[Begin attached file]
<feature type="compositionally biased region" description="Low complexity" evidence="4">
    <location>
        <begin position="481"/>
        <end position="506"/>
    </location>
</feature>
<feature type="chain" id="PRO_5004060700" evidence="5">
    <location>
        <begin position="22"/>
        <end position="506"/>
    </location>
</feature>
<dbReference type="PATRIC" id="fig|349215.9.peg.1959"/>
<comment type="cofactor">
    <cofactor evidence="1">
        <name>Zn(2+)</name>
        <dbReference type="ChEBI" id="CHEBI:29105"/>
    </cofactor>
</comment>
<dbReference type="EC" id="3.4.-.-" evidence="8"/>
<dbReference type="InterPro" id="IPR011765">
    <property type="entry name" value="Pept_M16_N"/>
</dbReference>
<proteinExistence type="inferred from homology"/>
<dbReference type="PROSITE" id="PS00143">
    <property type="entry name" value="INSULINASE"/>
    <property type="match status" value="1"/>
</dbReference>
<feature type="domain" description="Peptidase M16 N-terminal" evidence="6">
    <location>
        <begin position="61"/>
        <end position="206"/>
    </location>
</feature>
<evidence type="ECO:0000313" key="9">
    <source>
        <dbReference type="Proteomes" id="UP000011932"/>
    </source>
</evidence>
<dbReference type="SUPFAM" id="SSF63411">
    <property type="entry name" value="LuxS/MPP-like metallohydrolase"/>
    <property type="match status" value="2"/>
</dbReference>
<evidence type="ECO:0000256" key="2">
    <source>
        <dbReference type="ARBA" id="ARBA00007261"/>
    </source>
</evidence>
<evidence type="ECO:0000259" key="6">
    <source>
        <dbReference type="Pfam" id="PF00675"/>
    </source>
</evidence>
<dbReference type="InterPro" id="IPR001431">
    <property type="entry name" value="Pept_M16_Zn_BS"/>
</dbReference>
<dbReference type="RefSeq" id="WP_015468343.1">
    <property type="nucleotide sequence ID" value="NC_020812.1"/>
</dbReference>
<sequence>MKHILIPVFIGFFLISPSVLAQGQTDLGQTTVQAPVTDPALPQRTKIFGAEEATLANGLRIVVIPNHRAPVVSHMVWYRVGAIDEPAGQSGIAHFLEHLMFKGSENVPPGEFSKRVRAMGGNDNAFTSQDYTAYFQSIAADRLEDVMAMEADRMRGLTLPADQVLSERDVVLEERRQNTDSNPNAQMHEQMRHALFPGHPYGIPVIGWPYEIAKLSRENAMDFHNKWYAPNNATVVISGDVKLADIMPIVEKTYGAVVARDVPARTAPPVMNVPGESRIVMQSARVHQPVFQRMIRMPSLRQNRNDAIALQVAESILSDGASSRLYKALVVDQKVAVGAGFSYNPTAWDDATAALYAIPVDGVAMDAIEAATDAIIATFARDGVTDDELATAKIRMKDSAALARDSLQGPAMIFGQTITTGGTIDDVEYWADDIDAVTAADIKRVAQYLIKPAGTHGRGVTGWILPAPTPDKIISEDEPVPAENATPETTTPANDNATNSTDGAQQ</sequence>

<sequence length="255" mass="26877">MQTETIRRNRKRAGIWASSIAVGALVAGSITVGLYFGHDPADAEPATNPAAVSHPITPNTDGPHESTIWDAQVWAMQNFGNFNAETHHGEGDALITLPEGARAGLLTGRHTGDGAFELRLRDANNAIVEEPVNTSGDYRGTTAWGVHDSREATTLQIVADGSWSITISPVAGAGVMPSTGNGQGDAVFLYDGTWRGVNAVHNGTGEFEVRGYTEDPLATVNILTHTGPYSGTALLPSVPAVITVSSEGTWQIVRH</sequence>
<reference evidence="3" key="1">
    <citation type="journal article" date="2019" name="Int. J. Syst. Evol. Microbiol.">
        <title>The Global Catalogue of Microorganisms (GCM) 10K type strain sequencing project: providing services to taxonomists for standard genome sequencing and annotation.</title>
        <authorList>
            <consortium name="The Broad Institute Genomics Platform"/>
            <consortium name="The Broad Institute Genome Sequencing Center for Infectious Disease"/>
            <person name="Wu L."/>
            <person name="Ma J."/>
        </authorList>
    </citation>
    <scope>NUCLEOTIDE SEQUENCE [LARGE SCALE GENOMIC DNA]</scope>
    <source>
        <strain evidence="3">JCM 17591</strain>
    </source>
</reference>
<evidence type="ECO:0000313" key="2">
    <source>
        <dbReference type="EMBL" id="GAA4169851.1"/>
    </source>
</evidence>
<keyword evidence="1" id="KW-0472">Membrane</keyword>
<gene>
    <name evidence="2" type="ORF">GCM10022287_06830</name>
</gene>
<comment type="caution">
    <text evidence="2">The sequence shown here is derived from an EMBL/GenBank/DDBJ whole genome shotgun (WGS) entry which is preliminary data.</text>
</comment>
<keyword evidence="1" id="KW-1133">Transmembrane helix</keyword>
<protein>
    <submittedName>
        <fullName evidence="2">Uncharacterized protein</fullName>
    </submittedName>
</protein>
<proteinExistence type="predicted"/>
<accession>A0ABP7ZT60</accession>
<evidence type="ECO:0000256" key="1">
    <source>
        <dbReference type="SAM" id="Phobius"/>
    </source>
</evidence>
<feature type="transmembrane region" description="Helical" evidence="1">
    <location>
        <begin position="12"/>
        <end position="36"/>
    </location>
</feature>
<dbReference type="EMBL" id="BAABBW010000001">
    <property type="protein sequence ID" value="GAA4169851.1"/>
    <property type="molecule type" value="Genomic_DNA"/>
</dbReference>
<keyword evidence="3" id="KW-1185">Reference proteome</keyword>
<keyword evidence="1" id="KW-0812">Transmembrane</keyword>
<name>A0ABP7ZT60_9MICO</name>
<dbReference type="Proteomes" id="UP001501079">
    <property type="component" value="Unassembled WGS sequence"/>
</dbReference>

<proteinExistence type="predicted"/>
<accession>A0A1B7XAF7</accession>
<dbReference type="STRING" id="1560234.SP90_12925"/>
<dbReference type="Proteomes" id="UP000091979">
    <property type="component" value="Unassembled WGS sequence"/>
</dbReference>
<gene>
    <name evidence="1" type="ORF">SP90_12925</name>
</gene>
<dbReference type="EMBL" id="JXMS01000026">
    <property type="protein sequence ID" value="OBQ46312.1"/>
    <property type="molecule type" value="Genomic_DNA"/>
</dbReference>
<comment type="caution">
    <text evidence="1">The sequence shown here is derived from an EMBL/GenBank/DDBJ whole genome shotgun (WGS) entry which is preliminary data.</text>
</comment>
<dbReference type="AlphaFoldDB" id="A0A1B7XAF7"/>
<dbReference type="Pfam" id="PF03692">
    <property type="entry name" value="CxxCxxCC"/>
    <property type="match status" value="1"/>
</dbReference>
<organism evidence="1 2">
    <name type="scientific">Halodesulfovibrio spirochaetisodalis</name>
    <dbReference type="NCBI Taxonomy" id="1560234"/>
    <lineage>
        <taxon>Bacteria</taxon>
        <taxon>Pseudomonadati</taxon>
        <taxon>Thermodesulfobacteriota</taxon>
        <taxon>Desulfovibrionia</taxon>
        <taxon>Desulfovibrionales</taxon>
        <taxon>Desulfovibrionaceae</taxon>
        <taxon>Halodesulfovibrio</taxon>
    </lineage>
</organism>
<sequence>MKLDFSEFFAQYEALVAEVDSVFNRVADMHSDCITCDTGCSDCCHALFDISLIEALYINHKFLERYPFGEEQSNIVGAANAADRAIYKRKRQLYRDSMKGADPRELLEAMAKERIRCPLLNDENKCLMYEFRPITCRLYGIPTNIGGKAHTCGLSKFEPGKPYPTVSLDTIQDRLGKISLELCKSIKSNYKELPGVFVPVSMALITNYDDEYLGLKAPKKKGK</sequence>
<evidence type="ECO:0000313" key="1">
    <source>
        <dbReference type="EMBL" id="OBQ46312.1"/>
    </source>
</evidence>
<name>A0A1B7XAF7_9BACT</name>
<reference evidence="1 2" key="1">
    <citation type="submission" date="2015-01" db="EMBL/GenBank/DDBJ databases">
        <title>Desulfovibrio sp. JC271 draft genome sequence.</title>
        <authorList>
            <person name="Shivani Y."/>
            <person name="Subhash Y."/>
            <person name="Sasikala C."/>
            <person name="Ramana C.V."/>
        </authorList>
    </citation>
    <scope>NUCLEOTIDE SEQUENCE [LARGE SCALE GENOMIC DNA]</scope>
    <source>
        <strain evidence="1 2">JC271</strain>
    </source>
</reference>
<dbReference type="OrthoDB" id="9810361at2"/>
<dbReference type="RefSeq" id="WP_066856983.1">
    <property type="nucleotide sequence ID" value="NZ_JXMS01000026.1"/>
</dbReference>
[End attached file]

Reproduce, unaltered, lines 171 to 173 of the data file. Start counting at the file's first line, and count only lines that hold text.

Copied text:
        <strain evidence="1 2">JC271</strain>
    </source>
</reference>